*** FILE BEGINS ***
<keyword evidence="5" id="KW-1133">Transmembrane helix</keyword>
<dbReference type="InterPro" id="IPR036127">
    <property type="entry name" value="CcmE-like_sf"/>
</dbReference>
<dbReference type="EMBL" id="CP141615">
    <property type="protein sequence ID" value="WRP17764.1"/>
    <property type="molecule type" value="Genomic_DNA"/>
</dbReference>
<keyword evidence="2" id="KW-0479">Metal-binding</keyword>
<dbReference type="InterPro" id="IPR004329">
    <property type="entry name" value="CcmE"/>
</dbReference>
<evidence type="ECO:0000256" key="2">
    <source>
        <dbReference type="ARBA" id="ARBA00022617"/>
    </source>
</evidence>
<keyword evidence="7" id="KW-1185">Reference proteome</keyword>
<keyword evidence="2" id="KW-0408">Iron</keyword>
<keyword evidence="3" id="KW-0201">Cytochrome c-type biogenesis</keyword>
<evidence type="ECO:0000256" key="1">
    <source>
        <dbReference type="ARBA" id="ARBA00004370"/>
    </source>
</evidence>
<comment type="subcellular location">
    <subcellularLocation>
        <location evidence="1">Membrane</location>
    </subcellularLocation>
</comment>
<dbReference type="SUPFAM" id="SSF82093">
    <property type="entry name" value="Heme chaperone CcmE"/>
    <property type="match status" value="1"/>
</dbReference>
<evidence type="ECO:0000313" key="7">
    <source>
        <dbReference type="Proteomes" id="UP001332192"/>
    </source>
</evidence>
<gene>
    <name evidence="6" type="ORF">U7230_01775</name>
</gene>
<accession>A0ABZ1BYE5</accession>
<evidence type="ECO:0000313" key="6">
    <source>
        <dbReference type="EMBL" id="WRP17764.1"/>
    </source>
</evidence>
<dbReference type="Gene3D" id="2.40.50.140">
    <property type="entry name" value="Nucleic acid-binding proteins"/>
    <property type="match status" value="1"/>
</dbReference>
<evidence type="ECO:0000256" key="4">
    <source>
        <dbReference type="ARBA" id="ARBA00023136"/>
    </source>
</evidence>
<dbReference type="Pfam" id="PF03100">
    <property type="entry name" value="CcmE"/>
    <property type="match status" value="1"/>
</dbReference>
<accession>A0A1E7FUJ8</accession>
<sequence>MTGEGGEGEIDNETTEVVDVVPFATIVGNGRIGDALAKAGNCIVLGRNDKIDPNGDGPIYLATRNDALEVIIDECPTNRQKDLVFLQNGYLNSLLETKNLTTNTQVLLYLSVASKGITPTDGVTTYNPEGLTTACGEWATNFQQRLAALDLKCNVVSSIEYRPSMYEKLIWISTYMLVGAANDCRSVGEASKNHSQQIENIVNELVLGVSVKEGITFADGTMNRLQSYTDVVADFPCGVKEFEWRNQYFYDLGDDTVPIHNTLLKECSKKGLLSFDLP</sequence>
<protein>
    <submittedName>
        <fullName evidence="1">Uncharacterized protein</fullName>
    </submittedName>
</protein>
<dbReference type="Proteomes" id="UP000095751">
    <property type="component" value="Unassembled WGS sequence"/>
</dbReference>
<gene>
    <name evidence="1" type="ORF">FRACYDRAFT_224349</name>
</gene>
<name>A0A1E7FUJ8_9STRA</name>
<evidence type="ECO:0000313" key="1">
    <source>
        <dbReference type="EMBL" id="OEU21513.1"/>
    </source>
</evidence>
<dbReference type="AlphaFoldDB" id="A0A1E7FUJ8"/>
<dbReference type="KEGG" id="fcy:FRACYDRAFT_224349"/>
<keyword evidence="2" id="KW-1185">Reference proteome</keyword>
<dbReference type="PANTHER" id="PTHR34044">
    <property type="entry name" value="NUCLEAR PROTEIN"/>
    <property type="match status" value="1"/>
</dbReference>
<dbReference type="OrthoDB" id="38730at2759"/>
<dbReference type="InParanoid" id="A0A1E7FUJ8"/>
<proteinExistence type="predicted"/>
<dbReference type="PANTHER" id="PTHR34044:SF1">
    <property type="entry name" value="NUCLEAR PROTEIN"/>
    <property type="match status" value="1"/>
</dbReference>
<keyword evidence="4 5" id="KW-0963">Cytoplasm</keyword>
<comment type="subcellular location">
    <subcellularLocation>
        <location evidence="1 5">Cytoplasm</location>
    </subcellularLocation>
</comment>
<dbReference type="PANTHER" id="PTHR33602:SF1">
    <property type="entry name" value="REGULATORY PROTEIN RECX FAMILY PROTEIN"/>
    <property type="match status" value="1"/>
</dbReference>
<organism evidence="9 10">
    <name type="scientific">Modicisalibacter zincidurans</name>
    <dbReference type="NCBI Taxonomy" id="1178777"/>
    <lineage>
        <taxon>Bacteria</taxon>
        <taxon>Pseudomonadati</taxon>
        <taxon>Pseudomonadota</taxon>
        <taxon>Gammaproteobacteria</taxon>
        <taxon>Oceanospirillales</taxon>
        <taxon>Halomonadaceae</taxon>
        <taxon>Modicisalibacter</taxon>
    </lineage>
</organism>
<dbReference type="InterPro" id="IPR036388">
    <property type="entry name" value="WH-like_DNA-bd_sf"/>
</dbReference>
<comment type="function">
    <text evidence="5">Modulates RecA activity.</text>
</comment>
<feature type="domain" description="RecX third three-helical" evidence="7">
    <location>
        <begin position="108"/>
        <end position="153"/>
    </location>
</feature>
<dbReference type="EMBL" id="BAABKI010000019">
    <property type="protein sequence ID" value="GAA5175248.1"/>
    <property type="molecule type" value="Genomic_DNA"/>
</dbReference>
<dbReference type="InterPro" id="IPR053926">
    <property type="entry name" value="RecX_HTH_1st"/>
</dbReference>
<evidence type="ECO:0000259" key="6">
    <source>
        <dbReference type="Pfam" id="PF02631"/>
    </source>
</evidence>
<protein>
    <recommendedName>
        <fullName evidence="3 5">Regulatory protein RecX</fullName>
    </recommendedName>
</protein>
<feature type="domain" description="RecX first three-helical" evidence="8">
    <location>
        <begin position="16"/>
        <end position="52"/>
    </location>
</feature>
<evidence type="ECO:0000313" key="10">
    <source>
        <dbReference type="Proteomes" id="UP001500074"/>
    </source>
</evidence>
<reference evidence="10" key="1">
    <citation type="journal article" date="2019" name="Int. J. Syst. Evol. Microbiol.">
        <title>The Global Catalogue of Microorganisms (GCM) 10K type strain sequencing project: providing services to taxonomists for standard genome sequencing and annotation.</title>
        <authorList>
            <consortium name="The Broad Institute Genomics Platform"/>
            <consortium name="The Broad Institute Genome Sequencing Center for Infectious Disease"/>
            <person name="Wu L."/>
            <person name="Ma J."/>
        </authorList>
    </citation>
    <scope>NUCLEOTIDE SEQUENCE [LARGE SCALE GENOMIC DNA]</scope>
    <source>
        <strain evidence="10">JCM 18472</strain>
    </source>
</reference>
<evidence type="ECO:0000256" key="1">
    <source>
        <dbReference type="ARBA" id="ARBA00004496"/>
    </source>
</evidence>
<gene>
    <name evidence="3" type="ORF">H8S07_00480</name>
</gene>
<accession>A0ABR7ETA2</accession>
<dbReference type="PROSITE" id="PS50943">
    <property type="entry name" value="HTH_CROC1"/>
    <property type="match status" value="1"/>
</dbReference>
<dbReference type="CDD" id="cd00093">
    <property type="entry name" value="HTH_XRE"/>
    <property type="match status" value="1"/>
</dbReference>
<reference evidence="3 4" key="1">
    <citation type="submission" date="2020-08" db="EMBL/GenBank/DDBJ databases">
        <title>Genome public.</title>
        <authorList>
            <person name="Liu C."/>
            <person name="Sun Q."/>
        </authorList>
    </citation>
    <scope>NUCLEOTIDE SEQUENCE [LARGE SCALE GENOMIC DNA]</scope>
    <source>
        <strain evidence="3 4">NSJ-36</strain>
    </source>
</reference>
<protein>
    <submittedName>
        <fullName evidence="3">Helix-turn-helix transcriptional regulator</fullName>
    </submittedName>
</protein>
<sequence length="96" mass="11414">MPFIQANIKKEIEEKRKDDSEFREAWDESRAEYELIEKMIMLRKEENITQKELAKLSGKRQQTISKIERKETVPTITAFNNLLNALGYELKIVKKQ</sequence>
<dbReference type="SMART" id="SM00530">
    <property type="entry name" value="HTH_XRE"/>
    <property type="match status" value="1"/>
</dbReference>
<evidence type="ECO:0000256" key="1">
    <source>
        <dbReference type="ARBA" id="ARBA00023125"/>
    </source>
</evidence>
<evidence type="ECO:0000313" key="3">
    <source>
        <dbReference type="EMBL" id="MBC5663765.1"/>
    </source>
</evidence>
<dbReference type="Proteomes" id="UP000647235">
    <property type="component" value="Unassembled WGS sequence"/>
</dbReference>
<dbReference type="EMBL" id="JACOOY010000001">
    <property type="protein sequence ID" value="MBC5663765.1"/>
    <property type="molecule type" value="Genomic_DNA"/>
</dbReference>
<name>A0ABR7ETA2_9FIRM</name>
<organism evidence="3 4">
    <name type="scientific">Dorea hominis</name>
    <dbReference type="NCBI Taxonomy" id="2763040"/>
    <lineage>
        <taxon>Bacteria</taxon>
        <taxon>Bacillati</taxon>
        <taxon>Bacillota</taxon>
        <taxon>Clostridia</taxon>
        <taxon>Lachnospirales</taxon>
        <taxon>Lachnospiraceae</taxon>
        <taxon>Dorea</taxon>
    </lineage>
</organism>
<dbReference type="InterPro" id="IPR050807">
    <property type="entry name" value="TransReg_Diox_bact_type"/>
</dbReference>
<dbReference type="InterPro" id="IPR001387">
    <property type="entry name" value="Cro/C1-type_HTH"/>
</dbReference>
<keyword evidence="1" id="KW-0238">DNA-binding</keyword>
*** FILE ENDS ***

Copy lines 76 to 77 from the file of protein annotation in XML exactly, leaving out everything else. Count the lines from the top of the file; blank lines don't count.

<evidence type="ECO:0000313" key="1">
    <source>